Understanding Cap Rates and Interest Rates

Cap rates and interest rates are critical metrics to follow and understand when investing in commercial and multifamily real estate, and while each of these measurements will have its own impact on the analysis of an investment opportunity, looking at interest rates and cap rates together provides additional insight and can help investors identify the right opportunities at the right time.

What Are Cap Rates, and Why Are They Important?

A cap rate, or “capitalization rate,” is a metric primarily used to compare different commercial real estate properties based on value and income generated from the investment. Cap rates can also be considered the unlevered return for a commercial real  estate property, measuring the return on investment if it was an all-cash purchase, without any debt and without additional closing costs.

As we explain in a separate post, a cap rate is derived from the net operating income of a property divided by the value of the property. The cost of any debt used on a property is not a part of the equation, so, unless the project uses little or no financing, being aware of interest rate(s) like the U.S. Ten-Year Treasury rate will help you determine whether an opportunity is worth your investment.

What is the 10-Year Treasury, and Why Is It Important?

The 10-Year Treasury is a bond issued by the US Department of Treasury with a 10-year maturity. The interest rate or yield that the bond pays is arguably the most important index or rate in all of capitalism and global finance. For many commercial loans, including real estate, the interest rate one pays is typically derived from the U.S. Ten-Year Treasury rate plus a spread over that rate, which is the lender’s profit.

 The 10-Year Treasury rate can be an indicator for future inflation, and it is also the discount rate or the risk-free rate used in financial modeling to project future returns and the Net Present Value (NPV) of different investment opportunities as well as the risk premium on a particular investment. The 10-Year rate is considered the risk-free rate because it is considered the safest place to put one’s money, and you can use this risk-free rate in the risk premium formula below:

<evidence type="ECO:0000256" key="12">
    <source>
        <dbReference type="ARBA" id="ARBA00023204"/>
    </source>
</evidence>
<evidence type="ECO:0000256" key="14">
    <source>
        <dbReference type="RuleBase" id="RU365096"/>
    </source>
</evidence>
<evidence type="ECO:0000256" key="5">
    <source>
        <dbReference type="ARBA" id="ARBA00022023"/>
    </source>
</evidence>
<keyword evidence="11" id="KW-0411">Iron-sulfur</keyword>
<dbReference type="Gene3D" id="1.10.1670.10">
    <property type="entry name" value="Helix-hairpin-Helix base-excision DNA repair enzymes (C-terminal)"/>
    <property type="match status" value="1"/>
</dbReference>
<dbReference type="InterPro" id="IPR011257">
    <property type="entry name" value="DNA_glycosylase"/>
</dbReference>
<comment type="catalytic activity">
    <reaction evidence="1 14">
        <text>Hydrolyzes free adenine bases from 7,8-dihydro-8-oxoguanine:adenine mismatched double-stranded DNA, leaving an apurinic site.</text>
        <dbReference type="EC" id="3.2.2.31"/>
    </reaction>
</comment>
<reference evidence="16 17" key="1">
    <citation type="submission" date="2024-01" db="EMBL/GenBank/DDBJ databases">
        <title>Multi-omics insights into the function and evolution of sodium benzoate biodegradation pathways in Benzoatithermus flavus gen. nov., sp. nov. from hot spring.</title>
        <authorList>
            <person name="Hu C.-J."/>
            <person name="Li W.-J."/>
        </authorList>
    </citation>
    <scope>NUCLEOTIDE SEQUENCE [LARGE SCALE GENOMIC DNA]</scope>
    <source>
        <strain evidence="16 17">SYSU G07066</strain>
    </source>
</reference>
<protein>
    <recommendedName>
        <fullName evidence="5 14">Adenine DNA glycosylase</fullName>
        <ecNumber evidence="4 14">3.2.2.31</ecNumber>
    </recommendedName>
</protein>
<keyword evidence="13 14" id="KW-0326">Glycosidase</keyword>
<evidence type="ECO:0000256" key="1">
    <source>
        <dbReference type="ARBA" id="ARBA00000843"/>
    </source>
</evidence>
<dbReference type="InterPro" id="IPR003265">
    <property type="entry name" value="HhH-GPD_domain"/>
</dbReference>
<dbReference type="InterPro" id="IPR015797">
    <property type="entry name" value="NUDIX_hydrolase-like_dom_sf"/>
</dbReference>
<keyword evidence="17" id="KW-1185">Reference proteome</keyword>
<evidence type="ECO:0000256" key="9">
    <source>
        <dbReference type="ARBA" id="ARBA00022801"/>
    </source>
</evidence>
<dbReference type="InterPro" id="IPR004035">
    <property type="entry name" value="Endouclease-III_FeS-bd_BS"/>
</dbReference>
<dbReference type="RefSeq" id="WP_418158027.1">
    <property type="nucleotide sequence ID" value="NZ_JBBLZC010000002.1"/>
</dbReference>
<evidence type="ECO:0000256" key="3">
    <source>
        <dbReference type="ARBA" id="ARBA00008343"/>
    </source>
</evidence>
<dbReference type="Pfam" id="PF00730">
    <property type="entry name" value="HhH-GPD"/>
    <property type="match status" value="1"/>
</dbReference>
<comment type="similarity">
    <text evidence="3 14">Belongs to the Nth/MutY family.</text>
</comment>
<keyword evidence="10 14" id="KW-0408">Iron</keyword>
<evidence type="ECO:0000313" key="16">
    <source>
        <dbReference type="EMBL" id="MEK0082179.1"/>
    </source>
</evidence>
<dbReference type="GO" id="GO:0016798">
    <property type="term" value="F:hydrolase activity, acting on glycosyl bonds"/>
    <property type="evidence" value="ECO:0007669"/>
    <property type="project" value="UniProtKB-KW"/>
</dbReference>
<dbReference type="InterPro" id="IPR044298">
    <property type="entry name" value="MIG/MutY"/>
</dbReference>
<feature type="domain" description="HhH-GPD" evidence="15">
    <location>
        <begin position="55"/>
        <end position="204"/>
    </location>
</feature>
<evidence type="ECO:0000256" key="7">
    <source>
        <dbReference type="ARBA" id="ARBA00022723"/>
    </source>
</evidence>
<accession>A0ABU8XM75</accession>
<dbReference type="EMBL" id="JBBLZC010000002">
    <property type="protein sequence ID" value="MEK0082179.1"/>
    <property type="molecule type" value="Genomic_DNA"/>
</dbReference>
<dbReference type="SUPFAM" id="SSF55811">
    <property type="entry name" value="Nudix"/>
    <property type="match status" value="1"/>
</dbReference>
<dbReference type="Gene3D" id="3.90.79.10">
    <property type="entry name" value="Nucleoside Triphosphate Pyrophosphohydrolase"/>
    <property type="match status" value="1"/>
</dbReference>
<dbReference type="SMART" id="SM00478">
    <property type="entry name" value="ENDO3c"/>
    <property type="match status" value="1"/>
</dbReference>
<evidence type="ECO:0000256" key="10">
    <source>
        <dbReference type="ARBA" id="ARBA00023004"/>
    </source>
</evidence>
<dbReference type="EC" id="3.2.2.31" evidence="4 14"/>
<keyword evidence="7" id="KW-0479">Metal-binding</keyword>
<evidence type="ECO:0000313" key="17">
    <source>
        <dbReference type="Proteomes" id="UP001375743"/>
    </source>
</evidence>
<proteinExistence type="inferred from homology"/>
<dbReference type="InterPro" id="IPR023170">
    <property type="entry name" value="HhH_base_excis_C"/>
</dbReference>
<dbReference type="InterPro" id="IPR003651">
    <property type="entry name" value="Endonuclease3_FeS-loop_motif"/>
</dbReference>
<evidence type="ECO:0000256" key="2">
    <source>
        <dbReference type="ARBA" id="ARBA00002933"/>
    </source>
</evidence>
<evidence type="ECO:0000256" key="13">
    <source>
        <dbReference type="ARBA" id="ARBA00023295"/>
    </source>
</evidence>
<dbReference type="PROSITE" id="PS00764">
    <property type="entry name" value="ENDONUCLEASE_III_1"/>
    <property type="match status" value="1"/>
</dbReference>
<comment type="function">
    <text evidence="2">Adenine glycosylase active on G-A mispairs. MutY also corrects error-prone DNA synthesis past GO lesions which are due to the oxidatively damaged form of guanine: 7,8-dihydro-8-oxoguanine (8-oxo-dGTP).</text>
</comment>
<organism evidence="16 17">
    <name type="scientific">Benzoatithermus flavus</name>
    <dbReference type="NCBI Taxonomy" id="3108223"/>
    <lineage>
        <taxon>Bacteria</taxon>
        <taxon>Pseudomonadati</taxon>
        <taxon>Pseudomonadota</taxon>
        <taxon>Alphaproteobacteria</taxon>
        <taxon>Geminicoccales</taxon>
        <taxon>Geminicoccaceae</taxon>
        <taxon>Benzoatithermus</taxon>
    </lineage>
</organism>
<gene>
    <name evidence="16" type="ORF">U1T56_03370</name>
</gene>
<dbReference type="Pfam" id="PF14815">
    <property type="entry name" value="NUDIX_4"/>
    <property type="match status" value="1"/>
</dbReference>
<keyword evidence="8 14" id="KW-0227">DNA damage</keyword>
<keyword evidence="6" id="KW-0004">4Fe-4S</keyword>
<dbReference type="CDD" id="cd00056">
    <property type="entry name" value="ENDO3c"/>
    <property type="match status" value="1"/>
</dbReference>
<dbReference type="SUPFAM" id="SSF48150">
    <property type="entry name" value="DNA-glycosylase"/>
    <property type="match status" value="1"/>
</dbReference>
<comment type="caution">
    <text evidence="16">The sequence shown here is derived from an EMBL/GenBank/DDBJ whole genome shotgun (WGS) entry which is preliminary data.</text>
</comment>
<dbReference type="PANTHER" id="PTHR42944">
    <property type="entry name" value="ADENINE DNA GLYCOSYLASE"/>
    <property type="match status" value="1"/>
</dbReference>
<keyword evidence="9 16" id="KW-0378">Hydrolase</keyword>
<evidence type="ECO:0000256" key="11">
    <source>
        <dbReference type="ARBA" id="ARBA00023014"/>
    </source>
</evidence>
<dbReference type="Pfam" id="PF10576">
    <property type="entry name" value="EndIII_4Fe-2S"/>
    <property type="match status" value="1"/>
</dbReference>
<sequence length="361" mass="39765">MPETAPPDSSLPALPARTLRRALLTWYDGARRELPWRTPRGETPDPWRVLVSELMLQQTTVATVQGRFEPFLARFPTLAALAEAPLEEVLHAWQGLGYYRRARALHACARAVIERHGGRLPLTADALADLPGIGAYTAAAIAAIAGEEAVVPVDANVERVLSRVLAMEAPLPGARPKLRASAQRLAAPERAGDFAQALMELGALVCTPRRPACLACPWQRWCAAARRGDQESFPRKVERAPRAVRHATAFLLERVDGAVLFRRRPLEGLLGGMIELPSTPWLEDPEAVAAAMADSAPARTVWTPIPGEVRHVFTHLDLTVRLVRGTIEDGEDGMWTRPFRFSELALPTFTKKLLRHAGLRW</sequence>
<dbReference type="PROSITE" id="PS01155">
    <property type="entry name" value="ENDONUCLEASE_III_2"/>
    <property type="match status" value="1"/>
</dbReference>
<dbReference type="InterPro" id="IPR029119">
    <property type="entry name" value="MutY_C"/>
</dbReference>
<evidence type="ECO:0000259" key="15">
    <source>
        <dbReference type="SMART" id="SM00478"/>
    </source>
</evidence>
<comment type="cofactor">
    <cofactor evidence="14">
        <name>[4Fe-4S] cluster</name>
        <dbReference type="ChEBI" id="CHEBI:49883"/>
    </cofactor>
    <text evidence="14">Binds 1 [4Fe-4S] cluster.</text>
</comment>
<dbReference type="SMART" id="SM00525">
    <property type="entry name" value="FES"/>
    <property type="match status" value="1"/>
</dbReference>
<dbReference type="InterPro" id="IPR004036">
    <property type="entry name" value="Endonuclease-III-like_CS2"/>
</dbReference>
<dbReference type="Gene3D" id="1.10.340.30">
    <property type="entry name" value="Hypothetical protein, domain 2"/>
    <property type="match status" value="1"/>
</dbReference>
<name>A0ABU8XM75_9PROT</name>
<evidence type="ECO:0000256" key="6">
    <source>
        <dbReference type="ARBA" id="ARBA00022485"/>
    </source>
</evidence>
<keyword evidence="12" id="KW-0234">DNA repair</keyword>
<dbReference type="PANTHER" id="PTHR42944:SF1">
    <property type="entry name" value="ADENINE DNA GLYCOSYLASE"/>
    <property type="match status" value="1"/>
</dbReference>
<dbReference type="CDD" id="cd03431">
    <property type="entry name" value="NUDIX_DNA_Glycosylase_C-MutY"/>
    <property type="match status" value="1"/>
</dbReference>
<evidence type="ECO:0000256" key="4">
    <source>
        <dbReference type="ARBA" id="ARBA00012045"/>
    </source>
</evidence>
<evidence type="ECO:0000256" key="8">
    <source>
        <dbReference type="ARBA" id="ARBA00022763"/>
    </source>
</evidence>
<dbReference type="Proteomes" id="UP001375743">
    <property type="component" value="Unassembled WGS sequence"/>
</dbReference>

Risk Premium (RP) = Return – The Risk Free Rate

As the 10-Year Treasury moves up and down, the net present value for certain investments can vary as the risk free rate is a critical variable in NPV or net present value equation. In the 2020 recession, for example, as the 10-year Treasury plummeted to historic lows (bottomed at .52% on July 31st), the valuations of many assets, especially high-growth tech companies, skyrocketed as the risk-free rate was near zero.  Conversely, as the 10-year Treasury has climbed during the first half of 2021, we have seen tech and growth valuations decline.

It is easier to see this price movement in public markets such as stock and bond markets, as there is ample high-frequency price data.  For commercial real estate or other less liquid assets that can take 2-6 months for a transaction to close, that pricing information is much more opaque and is always backwards-looking compared to the forward looking public equities and bond markets.